4) Given that this is, by far, one of my favourite animated series now, I hope and pray that a third season will be coming our way.

Thanks again, Greg. It's been a great, wild ride that I hope never ends.
That Nick Guy

Greg responds...


1. I will.

2. Well, (a) we thought it was a cool idea, borrowed from Ultimate Spider-Man and (b) we have long term plans that make the change important.

3. Thanks.

4. Me too.

Response recorded on July 02, 2009

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Anonymous writes...

hi i just want to say that you are doing an awesome job on the spectacular spiderman series! this is properly beast version of spiderman ( Evin the 90s series) that i have ever scene! what i like the most about this that the characters are both close to the original characters and have new feel to them. but their one character that I'm curious of what you are going to do with and that gwen Stacy. most us that she hast a vary tragic history ( Evin the 90s show didn't show her until the last episode) so my Question is what are you going to do to her?

Greg responds...

Uh... hold her hand until we get a pick-up?

Response recorded on July 01, 2009

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DarkFae writes...

Hello Mr. Weisman,

I have read through the FAQ and archives and could not find an answer to why the Third Race is called the Children of Oberon or the Children of Mab. Why are they called these things? Is it to show they follow that leader or is it something more? And what would happen to a member of the Third Race who called themselves a Child of Mab while Oberon ruled? Thank you for any consideration you give this question.

Greg responds...

It seems fairly straightforward to me, so I think you may be overthinking it. Oberon's the leader -- and a very paternalistic one at that -- so his "people" are referred to as the Children of Oberon (which is NOT to say that he is their literal parent). Before him, Mab was the leader, and they were referred to as the Children of Mab. It doesn't seem likely after so much time that anyone would still mistakenly refer to the Children of Oberon as the Children of Mab, so if it happened, it would probably be a political statement of some kind, and Oberon would deal with that depending on the situation.

Response recorded on July 01, 2009

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Comment Rooms

Before I begin, let me make something perfectly CLEAR. The Station 8 Comment Room is NOT my comment room. It is the property of and under the management of Gorebash for him to run as he sees fit. Personally, I like the Comment Room as is. I'm not a big fan of forums. If the vote goes that way, and Gore decides to make a change, so be it. But I voted against the change. My problem/issues with the comment room is about the (occassional) bad behavior of some people who post and what I perceive as the over-reaction of other people (often the same people, I suppose) to what I perceive as innocuous (or only slightly bad) behavior. But to reiterate, I stand by whatever decision Gorebash makes.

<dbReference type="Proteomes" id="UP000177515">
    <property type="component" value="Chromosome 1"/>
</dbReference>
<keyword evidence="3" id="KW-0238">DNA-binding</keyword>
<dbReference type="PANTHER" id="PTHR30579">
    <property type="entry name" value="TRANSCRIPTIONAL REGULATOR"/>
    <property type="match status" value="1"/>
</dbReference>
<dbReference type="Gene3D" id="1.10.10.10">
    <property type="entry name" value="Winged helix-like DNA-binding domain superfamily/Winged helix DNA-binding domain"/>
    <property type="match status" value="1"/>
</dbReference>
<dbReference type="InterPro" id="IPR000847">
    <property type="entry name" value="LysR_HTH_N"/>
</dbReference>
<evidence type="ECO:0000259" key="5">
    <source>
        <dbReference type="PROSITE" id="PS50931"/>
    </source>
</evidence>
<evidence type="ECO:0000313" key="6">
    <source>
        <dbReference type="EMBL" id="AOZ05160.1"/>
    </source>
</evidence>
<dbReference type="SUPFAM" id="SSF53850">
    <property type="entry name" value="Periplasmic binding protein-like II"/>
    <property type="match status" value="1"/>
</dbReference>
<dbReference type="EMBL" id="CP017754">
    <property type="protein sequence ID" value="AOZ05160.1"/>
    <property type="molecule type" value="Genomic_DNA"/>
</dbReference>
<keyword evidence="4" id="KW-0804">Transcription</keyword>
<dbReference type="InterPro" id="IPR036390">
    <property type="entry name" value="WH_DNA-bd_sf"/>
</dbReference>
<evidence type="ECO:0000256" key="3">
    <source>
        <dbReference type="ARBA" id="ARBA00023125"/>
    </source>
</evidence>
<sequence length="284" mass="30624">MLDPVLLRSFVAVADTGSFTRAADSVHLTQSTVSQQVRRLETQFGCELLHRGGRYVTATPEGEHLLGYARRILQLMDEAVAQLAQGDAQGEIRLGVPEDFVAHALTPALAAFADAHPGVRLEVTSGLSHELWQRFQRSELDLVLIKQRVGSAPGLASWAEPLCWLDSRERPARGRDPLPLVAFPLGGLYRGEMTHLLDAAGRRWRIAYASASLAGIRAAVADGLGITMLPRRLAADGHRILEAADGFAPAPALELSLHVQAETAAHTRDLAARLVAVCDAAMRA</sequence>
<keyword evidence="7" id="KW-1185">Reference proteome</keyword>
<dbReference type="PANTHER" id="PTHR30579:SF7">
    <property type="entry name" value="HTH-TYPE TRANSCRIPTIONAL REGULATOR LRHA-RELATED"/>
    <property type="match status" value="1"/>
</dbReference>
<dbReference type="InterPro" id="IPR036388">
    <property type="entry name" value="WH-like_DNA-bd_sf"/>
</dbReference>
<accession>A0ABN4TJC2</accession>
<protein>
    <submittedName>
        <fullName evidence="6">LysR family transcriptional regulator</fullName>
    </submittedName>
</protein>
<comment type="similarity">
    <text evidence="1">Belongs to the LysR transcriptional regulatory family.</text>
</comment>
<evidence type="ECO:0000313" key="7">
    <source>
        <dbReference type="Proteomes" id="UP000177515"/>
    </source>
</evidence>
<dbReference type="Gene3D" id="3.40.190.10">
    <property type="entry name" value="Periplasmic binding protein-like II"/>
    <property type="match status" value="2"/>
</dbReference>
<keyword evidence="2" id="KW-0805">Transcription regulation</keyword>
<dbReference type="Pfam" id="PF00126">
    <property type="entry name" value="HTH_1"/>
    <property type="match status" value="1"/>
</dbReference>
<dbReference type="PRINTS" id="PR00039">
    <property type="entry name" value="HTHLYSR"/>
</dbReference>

So what follows is only my opinion. Not even that really. What follows is my brother's opinion. And it's not even his opinion on the Station 8 Comment Room or on anything Gargoyles related. As some of you know, my brother, Jon Weisman, has a blog: http://latimesblogs.latimes.com/dodgerthoughts/

This blog on the Los Angeles Dodgers gets more hits in a day then we get here in a week. Or two. Probably even three. One of the main features of his blog, one of the things that he has told me is a big draw for DodgerThoughts, is the comments that his readers post regularly, their exchanges and their dialogue with him and with each other. So Jon has developed some basic guidelines for commenting that I think are calm and intelligent and worth considering for what we do at Station 8. Here they are:

Dodger Thoughts Commenting Guidelines
Thank You For Not ...
1) using profanity or any euphemisms for profanity
2) personally attacking other commenters
3) baiting other commenters
4) arguing for the sake of arguing
5) discussing politics
6) using hyperbole when something less will suffice
7) using sarcasm in a way that can be misinterpreted negatively
8) making the same point over and over again
9) typing "no-hitter" or "perfect game" to describe either in progress
10) being annoyed by the existence of this list
11) commenting under the obvious influence
12) claiming your opinion isn't allowed when it's just being disagreed with

I think these guidelines are very common sense and with the possible exception of #9, apply directly to Station 8. #12 seems particularly applicable. I'd actually add a #13:

13) thinking that just because no one has responded to your post that you are unwelcome. (Your post may simply have inspired no comment.)

These guidelines seem SO straightforward to me, I was stunned to learn today that some people over at DodgerThoughts OBJECT to them. So here's the post Jon made responding to these objections:

Dodger Thoughts commenting is healed - in practice, if not in spirit
After nearly two months, the folks at Typepad have finally solved the bug that prevented comments at the bottom of a page at Dodger Thoughts from appearing until several had been cached. So in that respect, we're back to smooth sailing. Any of you who departed out of frustration, please feel encouraged to return.

On another commenting note, some have voiced to me, either on the site or in e-mail, dissatisfaction about the commenting guidelines and a feeling that only one point of view at Dodger Thoughts is tolerated. I'd like to address these concerns in this post. ...

Starting with the guidelines ... I realize that they are not everyone's cup of tea, but I still feel they do far more good than harm. Conversation can quickly become heated on the Internet, and I firmly believe the guidelines keep things from getting out of hand. It'd be nice if we were all mature adults -- but we're not. Myself included.